Additionally, we reached out to local schools and gathered hundreds of gratitude letters to give to our veterans.

Prior to our trip, we completed a day of training, where we learned protocols and were introduced to our veterans.

On the day of the Honor Flight, all 25 veterans, 25 guardians, and support personnel met at 3 a.m. for the bus ride to the Milwaukee Airport and then onto our flight to D.C.

As the plane touched down at Reagan International Airport, the National Anthem began playing over the airplane’s loudspeaker. 

On the tarmac, our flight was greeted by fire trucks flying American flags. Veterans were welcomed by hundreds of grateful bystanders applauding and cheering for them as they disembarked the plane and walked through the airport.

Over the next three days, we visited all the major war memorials, monuments, and museums, including, the Marines Memorial, the WWII Memorial, the Navy Museum, and the Pentagon Memorial.

Of the sites visited and experiences shared, the two that resonated most with our group of veterans were their time spent at the Vietnam Veterans Memorial and their witnessing of the Changing of the Guard Ceremony at the Tomb of the Unknown Soldier in Arlington National Cemetery. 

At the Vietnam Wall, the veterans shared stories, said prayers, and shed tears as they honored those who had fallen. Many veterans searched for the names of their friends and comrades, tracing them from the wall onto paper, as remembrances in their honor.

At the Changing of the Guard Ceremony, four veterans from our flight had the honor of laying the wreath in front of the Tomb of the Unknown Soldier. The wreath laying was a somber moment accentuated by light rain and the falling of tears as the veterans commemorated the sacrifice of all those who had fallen in service.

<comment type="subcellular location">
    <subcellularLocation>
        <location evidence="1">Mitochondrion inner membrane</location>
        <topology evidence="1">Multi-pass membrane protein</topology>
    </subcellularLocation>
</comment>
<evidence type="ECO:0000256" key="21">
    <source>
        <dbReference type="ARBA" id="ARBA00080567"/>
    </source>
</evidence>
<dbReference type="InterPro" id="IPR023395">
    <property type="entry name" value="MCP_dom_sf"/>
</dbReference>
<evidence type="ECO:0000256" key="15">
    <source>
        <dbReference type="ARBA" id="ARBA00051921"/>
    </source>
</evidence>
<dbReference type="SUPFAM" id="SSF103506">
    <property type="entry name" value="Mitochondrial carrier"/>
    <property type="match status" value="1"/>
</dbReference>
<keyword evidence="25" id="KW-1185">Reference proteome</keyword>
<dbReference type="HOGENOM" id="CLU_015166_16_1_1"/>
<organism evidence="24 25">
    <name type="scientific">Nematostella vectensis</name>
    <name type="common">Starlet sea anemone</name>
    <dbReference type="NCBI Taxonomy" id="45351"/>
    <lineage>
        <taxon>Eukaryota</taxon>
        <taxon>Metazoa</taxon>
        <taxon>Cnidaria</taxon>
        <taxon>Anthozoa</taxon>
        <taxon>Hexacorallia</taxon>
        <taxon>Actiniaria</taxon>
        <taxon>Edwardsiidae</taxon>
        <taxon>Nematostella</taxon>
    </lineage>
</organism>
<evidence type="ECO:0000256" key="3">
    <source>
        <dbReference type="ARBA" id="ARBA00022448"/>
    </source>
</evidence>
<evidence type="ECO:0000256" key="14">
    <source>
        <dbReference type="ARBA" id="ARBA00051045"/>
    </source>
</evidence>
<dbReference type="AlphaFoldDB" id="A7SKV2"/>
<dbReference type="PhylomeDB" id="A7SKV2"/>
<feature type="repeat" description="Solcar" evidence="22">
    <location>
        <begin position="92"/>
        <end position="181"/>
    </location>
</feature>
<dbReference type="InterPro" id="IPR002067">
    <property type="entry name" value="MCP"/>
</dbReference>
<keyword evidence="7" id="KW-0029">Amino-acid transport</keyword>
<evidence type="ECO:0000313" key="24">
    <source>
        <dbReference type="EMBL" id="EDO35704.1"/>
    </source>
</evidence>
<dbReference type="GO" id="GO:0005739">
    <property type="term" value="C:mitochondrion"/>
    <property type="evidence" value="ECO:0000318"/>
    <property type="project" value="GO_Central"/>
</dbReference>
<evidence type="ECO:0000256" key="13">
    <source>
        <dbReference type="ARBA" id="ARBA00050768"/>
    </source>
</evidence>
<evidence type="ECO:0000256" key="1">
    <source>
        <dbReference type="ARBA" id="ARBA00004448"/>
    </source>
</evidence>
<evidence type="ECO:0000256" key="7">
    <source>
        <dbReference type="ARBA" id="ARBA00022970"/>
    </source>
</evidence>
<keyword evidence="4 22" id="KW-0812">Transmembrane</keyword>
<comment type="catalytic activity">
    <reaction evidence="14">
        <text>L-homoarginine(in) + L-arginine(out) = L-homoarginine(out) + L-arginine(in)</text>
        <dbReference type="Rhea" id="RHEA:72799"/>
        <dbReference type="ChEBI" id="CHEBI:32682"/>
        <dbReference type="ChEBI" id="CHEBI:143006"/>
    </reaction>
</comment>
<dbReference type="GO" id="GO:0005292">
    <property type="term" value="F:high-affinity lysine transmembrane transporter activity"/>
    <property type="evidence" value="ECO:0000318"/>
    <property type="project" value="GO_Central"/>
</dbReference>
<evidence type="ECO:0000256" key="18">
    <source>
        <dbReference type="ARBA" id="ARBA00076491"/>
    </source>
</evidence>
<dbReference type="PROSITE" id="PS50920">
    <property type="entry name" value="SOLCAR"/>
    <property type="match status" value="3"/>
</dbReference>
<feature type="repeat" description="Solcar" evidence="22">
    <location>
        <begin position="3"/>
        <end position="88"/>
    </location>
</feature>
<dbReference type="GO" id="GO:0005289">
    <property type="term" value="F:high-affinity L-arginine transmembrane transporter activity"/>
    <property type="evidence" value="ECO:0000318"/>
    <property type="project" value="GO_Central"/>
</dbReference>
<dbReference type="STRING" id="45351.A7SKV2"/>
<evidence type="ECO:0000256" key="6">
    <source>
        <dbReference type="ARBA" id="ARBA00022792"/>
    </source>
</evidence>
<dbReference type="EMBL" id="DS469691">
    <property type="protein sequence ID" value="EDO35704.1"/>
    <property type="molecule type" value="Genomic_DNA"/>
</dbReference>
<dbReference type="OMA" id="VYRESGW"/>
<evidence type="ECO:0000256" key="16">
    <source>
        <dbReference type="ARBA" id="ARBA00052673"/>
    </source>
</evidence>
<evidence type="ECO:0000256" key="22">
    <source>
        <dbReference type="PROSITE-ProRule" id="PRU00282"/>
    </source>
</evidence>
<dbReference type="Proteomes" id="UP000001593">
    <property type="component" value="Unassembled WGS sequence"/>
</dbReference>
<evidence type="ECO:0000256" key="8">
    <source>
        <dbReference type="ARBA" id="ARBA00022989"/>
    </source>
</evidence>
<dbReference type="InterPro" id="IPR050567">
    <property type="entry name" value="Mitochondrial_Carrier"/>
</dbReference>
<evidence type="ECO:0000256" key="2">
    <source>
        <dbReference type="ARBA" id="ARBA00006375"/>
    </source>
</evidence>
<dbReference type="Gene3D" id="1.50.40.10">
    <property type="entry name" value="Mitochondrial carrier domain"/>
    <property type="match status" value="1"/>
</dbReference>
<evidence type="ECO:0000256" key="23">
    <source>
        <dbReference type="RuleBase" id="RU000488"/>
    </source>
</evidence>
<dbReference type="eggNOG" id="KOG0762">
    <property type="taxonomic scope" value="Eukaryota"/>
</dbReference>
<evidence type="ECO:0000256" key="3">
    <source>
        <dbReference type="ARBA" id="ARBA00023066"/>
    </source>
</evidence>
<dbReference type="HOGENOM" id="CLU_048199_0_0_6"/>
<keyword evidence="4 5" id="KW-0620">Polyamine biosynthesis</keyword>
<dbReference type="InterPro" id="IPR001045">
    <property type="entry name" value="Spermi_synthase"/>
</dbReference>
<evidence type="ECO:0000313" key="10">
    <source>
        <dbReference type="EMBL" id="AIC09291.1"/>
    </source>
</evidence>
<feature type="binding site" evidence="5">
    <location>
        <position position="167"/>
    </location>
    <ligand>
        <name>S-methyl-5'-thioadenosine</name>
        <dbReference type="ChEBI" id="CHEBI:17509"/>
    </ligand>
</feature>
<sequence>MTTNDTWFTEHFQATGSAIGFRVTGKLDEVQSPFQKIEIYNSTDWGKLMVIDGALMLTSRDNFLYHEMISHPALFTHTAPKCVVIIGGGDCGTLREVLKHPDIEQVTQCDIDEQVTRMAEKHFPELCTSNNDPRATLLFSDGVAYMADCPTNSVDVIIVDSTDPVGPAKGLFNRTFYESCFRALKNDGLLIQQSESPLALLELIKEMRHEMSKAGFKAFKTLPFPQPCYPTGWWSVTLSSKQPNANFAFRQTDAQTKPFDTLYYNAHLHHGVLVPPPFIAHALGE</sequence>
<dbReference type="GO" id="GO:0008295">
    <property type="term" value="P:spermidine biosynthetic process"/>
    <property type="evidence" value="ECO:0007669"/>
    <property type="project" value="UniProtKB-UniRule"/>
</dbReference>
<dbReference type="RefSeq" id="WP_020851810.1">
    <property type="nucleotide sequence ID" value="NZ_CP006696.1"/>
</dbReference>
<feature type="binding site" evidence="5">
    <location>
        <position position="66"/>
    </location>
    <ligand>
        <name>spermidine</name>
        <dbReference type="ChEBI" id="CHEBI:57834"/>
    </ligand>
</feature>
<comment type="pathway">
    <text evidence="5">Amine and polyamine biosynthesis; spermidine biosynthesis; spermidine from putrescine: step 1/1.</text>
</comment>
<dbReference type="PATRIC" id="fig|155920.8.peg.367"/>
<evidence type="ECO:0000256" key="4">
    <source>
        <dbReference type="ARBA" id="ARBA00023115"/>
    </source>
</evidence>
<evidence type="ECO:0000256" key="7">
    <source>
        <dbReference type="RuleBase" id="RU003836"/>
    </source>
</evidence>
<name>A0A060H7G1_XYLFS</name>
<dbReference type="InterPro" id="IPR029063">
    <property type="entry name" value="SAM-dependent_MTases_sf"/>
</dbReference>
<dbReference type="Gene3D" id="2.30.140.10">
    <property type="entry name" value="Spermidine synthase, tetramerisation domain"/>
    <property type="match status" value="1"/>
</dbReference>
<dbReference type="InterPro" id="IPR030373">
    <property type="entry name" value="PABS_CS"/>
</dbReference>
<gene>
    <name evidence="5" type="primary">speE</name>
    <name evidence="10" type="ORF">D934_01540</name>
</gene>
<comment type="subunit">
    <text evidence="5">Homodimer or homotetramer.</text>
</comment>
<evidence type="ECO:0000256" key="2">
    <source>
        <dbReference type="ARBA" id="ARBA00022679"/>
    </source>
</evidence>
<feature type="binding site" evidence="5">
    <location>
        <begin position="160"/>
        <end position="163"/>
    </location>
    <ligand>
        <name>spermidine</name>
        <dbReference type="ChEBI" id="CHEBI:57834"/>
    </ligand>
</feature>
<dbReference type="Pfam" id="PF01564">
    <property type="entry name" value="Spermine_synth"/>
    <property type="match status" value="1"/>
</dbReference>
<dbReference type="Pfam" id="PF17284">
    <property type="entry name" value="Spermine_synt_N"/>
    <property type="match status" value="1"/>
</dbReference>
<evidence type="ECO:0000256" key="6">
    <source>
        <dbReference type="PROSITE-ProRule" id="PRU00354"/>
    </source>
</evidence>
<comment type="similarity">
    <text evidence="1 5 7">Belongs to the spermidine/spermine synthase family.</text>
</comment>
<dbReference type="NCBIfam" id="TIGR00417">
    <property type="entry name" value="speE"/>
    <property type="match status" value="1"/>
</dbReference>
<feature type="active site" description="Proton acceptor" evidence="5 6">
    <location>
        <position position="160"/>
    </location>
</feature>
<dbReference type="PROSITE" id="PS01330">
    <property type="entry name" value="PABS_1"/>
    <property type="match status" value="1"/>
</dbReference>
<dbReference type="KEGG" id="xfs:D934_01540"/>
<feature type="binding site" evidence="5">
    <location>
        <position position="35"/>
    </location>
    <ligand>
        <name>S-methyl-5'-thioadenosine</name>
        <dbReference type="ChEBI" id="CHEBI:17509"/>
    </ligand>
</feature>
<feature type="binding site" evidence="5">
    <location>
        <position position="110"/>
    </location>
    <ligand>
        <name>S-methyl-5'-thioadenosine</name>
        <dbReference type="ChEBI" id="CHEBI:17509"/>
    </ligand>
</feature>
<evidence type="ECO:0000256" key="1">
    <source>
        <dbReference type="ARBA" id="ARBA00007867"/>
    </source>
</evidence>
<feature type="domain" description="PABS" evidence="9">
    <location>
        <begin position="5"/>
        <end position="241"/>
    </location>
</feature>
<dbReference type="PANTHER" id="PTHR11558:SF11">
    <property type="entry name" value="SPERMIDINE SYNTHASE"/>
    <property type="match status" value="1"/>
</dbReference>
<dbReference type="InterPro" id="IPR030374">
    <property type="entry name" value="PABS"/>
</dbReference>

Overall, Honor Flight #23 provided a cathartic experience for the veterans. No longer did they need to suffer the burdens of war in silence. Through this journey, they had the opportunity to share stories, release emotions, and heal the wounds of the past.

One veteran said that “the three days on this trip were the best jump on the checkerboard of [his] life.” 

Another veteran shared that the Honor Flight had cured him of the “fear and trauma” he had suffered for years following the war.

On our last evening together there was a “mail call,” reminiscent of those held during wartime, when soldiers would eagerly await the mail delivery in hopes of receiving a letter from loved ones back home.

Our Honor Flight mail call provided thousands of letters of gratitude to the veterans, many of whom were moved to tears by the magnitude of the outpouring of appreciation for their service.

The Honor Flight experience would not have been complete without a thunderous clap-out upon our arrival at the Milwaukee Airport, followed by a 12-car police escort and a parade of motorcycles as the veterans returned to the North Chicago War Memorial.

At the memorial, they were greeted by several fire engines, a DJ playing music, and a large welcoming crowd waving flags and applauding the veterans as they exited the bus.